Eragrostis capillifolia Nees
Eragrostis chloromelas Steud.
Eragrostis filiformis (Thunb.) Nees
Eragrostis huillensis Rendle
Eragrostis jeffreysii Hack.
Eragrostis lehmanniana ampla Stapf
Eragrostis poa Stapf
Eragrostis procerior Rendle
Eragrostis pubiculmis Jedwabn
Eragrostis robusta Stent
Eragrostis subulata Nees
Eragrostis thunbergiana Steud.
Eragrostis valida Stent
Poa atrovirens Nees
Poa capensis Steud.
Poa curvula Schrad.
Poa filiformis Thunb.
Common Name: Weeping Love Grass
Cultivated plant in the Botanischer Garten München-Nymphenburg, Munich, Germany
Photograph by: Daderot
Weeping love grass is a densely clump-forming perennial grass with culms up to 1 metre tall[
The plant is sometimes harvested from the wild for local use as a food and source of materials. It can be used in soil stabilization projects.
Africa - Cameroon, DR Congo, Eritrea, Ethiopia, Kenya, Burundi, Tanzania, Angola, Zambia, Malawi, Mozambique, south to S. Africa.
Widespread, in montane grassland and in dambos, floodplain grassland, wooded grassland on Kalahari Sand, in miombo woodland and on rocky outcrops and hillsides; also in disturbed ground at roadsides; at elevations from 430 - 2,140 metres[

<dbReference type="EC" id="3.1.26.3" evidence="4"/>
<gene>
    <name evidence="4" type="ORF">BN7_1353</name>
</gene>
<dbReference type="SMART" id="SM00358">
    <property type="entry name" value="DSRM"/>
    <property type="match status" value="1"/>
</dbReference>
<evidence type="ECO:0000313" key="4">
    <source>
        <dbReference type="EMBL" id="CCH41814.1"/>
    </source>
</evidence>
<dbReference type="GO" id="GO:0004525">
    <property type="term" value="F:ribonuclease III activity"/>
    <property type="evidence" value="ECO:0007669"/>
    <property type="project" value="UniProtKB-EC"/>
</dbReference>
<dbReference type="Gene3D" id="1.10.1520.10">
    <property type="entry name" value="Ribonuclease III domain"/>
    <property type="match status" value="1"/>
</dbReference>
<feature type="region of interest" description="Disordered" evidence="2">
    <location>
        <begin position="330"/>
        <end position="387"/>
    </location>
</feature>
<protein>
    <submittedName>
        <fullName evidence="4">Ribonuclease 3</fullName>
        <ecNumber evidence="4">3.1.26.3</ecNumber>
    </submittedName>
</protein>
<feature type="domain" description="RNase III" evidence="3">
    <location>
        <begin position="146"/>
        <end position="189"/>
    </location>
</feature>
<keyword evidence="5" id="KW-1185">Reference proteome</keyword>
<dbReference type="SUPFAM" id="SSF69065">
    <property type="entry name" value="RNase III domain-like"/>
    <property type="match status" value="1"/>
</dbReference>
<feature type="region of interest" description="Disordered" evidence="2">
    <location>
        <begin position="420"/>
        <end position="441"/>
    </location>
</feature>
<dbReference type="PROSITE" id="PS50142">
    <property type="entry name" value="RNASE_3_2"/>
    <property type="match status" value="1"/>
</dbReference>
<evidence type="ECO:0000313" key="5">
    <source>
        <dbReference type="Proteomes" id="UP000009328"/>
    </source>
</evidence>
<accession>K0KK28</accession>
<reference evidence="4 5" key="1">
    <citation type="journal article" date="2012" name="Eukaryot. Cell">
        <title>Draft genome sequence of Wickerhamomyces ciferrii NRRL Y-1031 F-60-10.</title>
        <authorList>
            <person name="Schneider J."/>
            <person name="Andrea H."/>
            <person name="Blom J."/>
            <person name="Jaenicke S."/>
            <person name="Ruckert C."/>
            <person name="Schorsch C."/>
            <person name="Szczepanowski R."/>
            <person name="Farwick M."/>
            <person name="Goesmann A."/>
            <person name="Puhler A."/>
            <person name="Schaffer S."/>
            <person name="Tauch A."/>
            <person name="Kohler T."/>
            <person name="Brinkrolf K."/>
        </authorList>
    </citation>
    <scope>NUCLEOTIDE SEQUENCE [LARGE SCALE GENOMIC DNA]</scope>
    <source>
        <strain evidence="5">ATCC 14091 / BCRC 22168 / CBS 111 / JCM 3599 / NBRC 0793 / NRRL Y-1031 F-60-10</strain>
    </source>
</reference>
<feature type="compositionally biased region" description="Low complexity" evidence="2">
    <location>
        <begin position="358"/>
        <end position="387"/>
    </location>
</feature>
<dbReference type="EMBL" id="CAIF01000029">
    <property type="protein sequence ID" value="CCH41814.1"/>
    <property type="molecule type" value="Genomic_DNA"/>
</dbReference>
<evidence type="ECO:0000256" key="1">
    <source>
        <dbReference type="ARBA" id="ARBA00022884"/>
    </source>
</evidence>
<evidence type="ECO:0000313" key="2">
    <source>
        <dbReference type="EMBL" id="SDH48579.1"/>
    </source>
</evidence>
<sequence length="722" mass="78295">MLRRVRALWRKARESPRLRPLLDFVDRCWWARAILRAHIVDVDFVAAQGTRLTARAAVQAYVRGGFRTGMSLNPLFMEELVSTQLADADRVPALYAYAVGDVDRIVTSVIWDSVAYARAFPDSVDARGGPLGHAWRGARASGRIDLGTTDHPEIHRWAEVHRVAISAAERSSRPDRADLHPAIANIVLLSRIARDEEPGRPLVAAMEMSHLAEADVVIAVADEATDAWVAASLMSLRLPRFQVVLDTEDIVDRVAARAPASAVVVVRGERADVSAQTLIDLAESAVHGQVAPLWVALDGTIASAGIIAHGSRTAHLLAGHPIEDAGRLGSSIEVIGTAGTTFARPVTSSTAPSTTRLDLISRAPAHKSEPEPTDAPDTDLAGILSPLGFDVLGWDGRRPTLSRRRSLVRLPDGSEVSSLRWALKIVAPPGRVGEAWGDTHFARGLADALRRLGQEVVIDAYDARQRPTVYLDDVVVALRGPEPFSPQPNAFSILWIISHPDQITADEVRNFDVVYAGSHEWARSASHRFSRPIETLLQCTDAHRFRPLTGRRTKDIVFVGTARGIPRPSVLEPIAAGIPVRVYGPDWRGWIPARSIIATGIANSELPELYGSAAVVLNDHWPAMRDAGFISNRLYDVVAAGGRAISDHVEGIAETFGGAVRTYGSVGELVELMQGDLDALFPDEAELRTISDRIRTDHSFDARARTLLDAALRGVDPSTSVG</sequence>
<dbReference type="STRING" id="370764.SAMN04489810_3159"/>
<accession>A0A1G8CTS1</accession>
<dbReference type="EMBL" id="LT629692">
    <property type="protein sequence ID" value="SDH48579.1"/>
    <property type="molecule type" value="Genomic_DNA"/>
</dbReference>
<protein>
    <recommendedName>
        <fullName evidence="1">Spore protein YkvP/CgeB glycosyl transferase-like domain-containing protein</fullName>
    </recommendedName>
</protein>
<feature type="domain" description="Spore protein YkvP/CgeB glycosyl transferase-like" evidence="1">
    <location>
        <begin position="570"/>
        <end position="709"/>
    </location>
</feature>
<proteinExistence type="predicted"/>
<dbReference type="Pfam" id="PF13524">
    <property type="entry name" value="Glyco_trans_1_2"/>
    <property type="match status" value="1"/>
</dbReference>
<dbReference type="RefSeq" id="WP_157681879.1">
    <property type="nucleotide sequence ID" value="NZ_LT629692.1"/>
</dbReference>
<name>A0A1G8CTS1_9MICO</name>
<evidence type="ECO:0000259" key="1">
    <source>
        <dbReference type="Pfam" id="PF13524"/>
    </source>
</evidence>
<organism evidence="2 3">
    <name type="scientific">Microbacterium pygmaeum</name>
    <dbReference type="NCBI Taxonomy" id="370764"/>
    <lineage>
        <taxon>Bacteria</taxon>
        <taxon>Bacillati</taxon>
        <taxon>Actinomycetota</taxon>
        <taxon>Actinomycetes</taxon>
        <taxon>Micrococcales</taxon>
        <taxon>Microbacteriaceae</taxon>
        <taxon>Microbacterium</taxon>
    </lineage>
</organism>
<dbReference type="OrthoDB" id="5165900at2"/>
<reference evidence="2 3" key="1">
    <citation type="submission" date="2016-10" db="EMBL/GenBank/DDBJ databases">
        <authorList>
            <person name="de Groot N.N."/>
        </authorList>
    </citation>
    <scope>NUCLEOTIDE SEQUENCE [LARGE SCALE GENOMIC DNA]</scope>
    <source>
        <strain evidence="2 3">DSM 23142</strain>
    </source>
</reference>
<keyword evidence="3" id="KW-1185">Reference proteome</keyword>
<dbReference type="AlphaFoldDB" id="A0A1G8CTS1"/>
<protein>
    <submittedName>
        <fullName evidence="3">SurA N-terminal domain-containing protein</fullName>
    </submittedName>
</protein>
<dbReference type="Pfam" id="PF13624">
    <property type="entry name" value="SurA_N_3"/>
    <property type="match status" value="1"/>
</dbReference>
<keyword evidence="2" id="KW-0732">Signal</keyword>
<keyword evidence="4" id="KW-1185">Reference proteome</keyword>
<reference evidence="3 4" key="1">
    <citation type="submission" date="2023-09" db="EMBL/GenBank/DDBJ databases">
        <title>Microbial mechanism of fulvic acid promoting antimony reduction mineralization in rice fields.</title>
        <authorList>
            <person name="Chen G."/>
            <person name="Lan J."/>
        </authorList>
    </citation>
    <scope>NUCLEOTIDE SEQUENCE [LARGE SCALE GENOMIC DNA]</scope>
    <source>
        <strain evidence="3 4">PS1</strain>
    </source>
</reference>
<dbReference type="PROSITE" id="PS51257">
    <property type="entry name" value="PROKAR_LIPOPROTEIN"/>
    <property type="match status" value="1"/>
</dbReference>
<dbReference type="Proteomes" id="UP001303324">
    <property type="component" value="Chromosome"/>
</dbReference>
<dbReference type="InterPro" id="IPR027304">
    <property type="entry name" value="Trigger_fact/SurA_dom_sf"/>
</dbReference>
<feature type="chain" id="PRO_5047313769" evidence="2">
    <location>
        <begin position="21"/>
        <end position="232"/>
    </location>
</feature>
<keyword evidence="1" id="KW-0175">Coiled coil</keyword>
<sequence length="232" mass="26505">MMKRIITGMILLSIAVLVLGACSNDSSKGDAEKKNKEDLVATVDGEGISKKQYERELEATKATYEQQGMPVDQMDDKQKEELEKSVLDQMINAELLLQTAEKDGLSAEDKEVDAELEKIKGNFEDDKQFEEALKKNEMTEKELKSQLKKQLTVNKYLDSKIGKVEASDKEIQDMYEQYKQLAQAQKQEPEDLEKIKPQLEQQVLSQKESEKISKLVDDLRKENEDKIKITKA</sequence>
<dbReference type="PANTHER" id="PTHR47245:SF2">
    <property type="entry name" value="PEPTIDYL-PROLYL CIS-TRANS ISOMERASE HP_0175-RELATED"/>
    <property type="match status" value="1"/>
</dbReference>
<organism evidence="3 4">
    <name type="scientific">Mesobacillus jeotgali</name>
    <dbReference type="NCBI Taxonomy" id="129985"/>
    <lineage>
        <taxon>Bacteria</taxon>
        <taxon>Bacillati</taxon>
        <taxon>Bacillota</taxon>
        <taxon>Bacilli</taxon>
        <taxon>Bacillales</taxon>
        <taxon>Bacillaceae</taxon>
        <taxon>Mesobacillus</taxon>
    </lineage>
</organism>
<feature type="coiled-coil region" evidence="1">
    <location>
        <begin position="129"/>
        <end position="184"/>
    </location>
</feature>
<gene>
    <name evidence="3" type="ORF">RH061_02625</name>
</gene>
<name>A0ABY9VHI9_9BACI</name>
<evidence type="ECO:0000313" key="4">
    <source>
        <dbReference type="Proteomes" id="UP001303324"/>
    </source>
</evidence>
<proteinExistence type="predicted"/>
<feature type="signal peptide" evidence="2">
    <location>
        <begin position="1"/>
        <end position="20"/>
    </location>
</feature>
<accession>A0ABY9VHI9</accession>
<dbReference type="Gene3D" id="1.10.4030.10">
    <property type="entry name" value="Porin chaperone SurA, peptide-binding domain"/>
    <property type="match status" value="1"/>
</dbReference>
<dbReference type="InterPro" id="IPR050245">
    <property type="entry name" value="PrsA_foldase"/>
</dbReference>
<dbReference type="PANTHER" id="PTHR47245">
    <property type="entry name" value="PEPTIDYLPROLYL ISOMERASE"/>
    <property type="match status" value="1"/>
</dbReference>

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Weeping love grass is a plant of the tropics and subtropics of Africa, widely cultivated as a pasture grass in other parts of the tropics. It grows best in areas where the mean annual temperatures are within the range 5.9 to 26.2°c and, when dormant, can survive temperatures down to about -5°c[
]. It prefers a mean annual rainfall in the range 310 - 1630mm[
Prefers an open, sunny position. Easily grown in most well-drained soils, preferring sandy loams[
]. It is adapted to semi-arid and desert areas and sandy soils, growing well on low fertility soils[
]. Prefers a pH in the range of 5.0 to 8.2[
]. Once established, it is a very drought-resistant plant[
The roots contain pyrocatechol, suggesting an explanation for the plants resistance to nematodes[
The species and its varieties are apomictic (producing seed without fertilization) although sexual plants have occasionally been found[
Seed - cooked[
]. Used as a grain[
]. The seed is small and fiddly to utilize - it is most commonly seen as a famine food, used when nothing better is available[
A deep-rooted plant, it is considered excellent for protecting terraces and for grassing water channels and is valuable for erosion control[
The plant is used to make baskets, brooms, hats, ropes, and candles[
Seed - sow in situ, only just covering the seed. Germination is usually very quick and free.
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